Pretty much does everything you'd expect of it, just eats trail. There is a ridiculous amount of traction on the bike, and it's dialed in at the moment, which makes hitting things blind a real joy.

Flying out to Townsville this weekend for a few days. Taking the G13 with me and will give that a good shakedown.
 

beeb

Likes Bikes and Dirt
Good to hear it's been seeing some East-coast action!

How do you find it on steep climbs, does it pedal-bob (I'm guessing slightly, but not enough to be upsetting...), or does having the weight so centralised keep things relatively calm?
 

Zaf

Gearbox Frother
Good to hear it's been seeing some East-coast action!

How do you find it on steep climbs, does it pedal-bob (I'm guessing slightly, but not enough to be upsetting...), or does having the weight so centralised keep things relatively calm?
The EXT has been fitted to it again, and i just make use of the climb switch on it to help out; it needs all the help it can get going up the hill. That said, the climbs out here are usually pretty "settle into them" kind of deal. Find a gear and then sit and spin with the occasional out of the saddle effort.

With the climb switch it is really composed, without it, it's fine on seated pedalling, but out of the saddle it just really sinks into itself and sucks your soul away. Out of the saddle feels a little weird on the gearbox in general, because the chainring spins at a different rate to the crank it feels almost like it's spooling up, hard to describe. I find that the gearbox likes a higher cadence on the pedals, it doesn't feel quite as explosive as the chain/derailleur setup when you're in heavy gear and just give it some big leg action.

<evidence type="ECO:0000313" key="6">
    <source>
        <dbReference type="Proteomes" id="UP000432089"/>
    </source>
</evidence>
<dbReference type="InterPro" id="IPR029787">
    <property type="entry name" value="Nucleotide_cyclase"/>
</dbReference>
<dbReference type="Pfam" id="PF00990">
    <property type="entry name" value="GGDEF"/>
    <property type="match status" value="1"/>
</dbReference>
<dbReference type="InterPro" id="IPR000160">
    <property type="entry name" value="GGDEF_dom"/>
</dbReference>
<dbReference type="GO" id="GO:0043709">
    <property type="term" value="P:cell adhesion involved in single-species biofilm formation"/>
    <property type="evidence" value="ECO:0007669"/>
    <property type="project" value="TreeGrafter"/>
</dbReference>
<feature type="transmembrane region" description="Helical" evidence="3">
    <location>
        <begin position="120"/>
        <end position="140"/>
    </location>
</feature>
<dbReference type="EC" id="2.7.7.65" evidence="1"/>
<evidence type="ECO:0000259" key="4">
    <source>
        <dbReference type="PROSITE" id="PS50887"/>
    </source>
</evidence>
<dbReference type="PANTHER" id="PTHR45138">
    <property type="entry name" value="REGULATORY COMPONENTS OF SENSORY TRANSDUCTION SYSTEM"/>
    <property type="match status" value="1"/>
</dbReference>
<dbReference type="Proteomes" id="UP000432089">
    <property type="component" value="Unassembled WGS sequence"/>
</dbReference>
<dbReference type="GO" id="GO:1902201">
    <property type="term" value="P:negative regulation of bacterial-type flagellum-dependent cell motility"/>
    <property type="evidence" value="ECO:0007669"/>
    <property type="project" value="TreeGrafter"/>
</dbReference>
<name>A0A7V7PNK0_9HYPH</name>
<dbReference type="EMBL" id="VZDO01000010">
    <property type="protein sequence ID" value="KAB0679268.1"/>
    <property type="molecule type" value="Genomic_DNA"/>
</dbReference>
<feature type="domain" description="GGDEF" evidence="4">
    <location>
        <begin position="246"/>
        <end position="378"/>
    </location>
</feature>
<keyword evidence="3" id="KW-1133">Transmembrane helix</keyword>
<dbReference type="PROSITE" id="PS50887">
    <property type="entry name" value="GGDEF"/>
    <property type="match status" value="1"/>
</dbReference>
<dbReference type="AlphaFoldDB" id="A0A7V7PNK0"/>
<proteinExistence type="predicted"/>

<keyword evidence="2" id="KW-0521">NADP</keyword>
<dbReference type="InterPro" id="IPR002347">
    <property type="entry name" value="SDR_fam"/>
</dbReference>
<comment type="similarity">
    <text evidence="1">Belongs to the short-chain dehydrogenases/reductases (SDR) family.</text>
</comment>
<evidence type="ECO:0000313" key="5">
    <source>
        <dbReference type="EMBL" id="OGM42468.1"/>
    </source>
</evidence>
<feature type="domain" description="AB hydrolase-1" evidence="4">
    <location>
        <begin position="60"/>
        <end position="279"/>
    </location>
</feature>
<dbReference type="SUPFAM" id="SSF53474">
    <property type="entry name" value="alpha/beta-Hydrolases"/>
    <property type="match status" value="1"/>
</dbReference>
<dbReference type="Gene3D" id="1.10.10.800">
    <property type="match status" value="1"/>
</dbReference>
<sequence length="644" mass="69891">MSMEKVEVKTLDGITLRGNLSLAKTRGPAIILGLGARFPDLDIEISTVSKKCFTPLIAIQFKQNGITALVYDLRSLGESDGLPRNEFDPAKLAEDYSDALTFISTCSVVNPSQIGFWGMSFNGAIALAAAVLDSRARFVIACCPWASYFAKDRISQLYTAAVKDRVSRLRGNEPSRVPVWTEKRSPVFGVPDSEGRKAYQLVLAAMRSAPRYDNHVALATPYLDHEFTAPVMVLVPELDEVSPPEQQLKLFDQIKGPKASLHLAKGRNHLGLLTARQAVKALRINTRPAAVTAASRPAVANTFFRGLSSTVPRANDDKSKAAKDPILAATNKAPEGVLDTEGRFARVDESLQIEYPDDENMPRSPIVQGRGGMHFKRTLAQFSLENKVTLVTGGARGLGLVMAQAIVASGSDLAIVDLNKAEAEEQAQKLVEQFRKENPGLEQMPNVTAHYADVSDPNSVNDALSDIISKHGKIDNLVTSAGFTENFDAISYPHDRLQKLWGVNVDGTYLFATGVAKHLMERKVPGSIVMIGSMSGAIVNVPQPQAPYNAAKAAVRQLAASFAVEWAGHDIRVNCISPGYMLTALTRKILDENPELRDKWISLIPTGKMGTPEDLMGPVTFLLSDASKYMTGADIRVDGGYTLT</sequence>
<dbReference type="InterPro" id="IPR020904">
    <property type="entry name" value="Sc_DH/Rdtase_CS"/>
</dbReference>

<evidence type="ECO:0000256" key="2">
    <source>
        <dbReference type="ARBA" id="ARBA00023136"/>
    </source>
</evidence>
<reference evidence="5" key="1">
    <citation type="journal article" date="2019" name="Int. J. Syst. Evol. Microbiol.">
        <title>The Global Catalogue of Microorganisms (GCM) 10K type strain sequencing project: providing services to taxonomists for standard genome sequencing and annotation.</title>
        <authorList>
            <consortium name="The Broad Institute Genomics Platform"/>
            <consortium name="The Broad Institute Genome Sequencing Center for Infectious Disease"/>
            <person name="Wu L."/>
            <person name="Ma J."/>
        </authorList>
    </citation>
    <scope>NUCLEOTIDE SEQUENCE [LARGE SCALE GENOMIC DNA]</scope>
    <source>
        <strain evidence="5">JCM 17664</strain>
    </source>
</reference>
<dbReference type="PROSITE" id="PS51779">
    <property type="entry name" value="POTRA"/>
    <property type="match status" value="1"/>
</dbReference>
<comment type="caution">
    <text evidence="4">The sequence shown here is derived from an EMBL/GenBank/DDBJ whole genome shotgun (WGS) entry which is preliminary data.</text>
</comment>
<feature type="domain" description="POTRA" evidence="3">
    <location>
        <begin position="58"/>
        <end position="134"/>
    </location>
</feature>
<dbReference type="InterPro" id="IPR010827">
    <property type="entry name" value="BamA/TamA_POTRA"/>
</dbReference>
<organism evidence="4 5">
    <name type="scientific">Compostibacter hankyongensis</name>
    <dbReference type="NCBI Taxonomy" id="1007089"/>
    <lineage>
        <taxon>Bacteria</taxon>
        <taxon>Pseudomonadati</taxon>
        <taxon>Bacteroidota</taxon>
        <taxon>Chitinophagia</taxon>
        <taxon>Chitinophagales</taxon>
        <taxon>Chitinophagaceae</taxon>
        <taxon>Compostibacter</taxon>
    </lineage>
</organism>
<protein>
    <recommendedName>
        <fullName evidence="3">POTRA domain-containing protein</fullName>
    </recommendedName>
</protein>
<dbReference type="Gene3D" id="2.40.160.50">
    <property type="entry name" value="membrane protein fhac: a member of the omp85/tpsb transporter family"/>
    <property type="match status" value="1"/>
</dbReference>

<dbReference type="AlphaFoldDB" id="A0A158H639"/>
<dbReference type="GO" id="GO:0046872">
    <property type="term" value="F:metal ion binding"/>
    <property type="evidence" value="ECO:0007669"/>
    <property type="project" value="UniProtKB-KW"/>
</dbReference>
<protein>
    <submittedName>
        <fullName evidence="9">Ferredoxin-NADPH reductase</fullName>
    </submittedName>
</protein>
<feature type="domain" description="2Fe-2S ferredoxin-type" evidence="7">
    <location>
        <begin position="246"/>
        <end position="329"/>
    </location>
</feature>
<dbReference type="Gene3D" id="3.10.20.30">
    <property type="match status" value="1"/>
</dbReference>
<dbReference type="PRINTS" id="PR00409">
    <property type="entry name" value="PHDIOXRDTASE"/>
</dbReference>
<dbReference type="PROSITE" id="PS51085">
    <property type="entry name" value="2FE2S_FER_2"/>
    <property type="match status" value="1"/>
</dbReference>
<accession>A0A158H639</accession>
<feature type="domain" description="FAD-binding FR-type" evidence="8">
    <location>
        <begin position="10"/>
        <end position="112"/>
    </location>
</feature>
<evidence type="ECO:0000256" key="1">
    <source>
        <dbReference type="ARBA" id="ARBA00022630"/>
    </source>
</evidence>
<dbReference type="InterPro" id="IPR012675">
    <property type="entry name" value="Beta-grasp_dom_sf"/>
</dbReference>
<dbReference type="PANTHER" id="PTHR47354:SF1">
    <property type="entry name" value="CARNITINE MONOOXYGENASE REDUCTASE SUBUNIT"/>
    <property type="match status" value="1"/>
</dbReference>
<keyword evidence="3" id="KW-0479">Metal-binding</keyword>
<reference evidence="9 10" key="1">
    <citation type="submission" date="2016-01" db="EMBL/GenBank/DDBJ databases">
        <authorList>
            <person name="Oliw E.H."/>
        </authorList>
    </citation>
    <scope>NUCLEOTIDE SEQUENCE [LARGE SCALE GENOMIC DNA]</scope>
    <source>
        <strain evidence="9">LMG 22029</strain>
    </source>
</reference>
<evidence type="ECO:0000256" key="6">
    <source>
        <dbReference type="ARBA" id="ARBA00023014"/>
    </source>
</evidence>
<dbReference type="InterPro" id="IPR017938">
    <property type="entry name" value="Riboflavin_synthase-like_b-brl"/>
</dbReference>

Which has taken some getting used to, because my big ham legs don't mind the odd stomp out of the saddle. One of the main things I really like about the G13 and going with the smaller range 10sp cluster, the bike makes you get out of the saddle and drop watt-bombs so you feel like you're getting a hussle on.
 

wkkie

Eats Squid
Still loving the gearbox @Zaf?

Has there been any noticeable change in drag since you first started running it? How many KMs have you clocked up on it so far?

How is it going between this and back to a regular transmission?

Do you have issues changing under power like many people mention, or is it a matter of technique?
 

beeb

Likes Bikes and Dirt
Still loving the gearbox @Zaf?

Has there been any noticeable change in drag since you first started running it? How many KMs have you clocked up on it so far?

How is it going between this and back to a regular transmission?

Do you have issues changing under power like many people mention, or is it a matter of technique?